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Using chemical language to shape future marine health
Saha, M.; Berdalet, E.; Carotenuto, Y.; Fink, P.; Harder, T.; John, U.; Not, F.; Pohnert, G.; Potin, P.; Selander, E.; Vyverman, W.; Wichard, T.; Zupo, V.; Steinke, M. (2019). Using chemical language to shape future marine health. Front. Ecol. Environ. 17(9): 530-537.
In: Frontiers in Ecology and the Environment. Ecological Society of America (ESA): Washington, DC. ISSN 1540-9295; e-ISSN 1540-9309, more
Peer reviewed article  

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Authors  Top 
  • Saha, M.
  • Berdalet, E.
  • Carotenuto, Y.
  • Fink, P.
  • Harder, T.
  • John, U.
  • Not, F.
  • Pohnert, G.
  • Potin, P., more
  • Selander, E.
  • Vyverman, W., more
  • Wichard, T.
  • Zupo, V., more
  • Steinke, M.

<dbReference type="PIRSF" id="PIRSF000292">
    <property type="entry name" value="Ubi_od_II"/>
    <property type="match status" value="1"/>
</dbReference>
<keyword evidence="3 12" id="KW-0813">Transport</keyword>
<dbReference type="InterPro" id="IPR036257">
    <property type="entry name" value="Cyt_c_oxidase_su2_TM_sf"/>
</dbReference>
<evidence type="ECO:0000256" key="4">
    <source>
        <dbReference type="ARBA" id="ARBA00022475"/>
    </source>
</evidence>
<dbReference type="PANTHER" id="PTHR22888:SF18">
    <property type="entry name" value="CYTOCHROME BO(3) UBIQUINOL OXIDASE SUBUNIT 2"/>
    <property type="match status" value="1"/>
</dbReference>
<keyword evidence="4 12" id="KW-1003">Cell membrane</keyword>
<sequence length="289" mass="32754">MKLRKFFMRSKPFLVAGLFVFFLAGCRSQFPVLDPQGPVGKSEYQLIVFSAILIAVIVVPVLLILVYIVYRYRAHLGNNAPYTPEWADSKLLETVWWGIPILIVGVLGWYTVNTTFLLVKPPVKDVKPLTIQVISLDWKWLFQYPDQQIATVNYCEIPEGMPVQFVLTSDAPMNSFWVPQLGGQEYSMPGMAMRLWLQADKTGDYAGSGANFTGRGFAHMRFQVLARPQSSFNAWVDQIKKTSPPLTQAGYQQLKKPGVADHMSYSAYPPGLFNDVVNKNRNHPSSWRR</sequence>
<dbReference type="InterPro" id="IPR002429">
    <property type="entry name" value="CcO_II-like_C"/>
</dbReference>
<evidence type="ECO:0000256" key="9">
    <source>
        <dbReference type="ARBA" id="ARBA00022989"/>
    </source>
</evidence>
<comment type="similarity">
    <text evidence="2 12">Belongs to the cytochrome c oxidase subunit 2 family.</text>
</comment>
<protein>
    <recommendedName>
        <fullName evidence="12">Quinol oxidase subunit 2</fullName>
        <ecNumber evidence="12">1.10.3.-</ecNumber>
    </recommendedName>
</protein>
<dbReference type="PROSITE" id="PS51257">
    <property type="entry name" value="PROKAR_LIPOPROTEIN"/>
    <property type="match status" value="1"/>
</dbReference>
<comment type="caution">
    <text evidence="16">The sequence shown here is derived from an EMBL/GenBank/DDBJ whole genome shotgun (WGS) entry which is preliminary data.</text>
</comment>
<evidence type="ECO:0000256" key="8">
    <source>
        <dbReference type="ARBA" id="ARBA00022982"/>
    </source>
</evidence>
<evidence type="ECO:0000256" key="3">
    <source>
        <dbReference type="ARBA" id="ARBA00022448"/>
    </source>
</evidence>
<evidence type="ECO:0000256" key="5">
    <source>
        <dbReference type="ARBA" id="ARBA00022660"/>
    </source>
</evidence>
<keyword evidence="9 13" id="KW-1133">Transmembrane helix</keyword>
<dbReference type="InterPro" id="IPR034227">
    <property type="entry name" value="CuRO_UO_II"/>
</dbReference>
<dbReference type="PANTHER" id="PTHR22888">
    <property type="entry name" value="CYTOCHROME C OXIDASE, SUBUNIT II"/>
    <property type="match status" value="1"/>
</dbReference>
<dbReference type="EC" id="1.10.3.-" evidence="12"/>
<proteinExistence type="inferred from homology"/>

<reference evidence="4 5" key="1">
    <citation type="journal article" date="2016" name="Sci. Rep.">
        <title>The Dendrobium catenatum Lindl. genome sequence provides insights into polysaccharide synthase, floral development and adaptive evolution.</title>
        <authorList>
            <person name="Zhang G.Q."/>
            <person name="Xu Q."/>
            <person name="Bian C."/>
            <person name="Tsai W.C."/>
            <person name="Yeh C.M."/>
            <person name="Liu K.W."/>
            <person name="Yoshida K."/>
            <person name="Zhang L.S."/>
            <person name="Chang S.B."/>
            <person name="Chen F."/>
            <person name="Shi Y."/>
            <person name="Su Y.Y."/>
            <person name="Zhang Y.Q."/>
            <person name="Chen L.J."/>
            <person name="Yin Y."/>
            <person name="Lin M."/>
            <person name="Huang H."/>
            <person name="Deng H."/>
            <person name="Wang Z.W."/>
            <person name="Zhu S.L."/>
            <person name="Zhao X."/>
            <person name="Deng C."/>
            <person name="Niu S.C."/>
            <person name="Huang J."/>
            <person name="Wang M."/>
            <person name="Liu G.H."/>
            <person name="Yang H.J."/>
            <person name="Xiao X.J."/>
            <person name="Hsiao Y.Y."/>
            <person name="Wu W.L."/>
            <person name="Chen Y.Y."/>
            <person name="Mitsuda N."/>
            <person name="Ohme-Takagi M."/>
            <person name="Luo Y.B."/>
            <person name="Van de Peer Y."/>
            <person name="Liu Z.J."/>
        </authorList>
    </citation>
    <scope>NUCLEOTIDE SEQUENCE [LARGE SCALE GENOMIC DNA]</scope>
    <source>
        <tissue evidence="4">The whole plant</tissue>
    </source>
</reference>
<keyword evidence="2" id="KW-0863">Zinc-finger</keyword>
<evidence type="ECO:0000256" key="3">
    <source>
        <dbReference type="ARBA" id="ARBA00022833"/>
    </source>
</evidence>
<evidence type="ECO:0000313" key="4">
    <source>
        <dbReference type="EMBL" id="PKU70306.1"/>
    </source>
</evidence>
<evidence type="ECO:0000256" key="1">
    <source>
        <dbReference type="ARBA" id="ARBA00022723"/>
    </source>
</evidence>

"Infochemicals" (information-conveying chemicals) dominate much of the underwater communication in biological systems. They influence the movement and behavior of organisms, the ecological interactions between and across populations, and the trophic structure of marine food webs. However, relative to their terrestrial equivalents, the wider ecological and economic importance of marine infochemicals remains understudied and a concerted, cross-disciplinary effort is needed to reveal the full potential of marine chemical ecology. We highlight current challenges with specific examples and suggest how research on the chemical ecology of marine organisms could provide opportunities for implementing new management solutions for future "blue growth" (the sustainable use of ocean resources) and maintaining healthy marine ecosystems.

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